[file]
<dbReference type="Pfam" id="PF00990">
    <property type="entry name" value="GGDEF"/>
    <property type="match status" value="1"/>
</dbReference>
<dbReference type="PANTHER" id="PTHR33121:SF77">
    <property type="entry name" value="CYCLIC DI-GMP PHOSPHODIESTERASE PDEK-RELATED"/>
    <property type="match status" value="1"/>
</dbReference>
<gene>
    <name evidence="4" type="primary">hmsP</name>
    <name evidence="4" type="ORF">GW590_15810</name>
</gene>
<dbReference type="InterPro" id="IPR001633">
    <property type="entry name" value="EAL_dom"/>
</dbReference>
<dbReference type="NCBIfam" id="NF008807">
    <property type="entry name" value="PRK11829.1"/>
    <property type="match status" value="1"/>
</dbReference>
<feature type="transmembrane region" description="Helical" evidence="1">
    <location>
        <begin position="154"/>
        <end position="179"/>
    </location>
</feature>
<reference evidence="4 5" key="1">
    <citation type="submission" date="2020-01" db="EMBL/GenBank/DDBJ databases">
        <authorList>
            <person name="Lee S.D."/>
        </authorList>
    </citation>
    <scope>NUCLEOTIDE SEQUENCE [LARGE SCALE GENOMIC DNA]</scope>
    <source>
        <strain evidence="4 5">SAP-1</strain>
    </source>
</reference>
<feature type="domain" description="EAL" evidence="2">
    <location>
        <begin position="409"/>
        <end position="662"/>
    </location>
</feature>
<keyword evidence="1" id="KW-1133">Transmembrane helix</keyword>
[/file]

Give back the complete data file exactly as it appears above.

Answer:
<dbReference type="Pfam" id="PF00990">
    <property type="entry name" value="GGDEF"/>
    <property type="match status" value="1"/>
</dbReference>
<dbReference type="PANTHER" id="PTHR33121:SF77">
    <property type="entry name" value="CYCLIC DI-GMP PHOSPHODIESTERASE PDEK-RELATED"/>
    <property type="match status" value="1"/>
</dbReference>
<gene>
    <name evidence="4" type="primary">hmsP</name>
    <name evidence="4" type="ORF">GW590_15810</name>
</gene>
<dbReference type="InterPro" id="IPR001633">
    <property type="entry name" value="EAL_dom"/>
</dbReference>
<dbReference type="NCBIfam" id="NF008807">
    <property type="entry name" value="PRK11829.1"/>
    <property type="match status" value="1"/>
</dbReference>
<feature type="transmembrane region" description="Helical" evidence="1">
    <location>
        <begin position="154"/>
        <end position="179"/>
    </location>
</feature>
<reference evidence="4 5" key="1">
    <citation type="submission" date="2020-01" db="EMBL/GenBank/DDBJ databases">
        <authorList>
            <person name="Lee S.D."/>
        </authorList>
    </citation>
    <scope>NUCLEOTIDE SEQUENCE [LARGE SCALE GENOMIC DNA]</scope>
    <source>
        <strain evidence="4 5">SAP-1</strain>
    </source>
</reference>
<feature type="domain" description="EAL" evidence="2">
    <location>
        <begin position="409"/>
        <end position="662"/>
    </location>
</feature>
<keyword evidence="1" id="KW-1133">Transmembrane helix</keyword>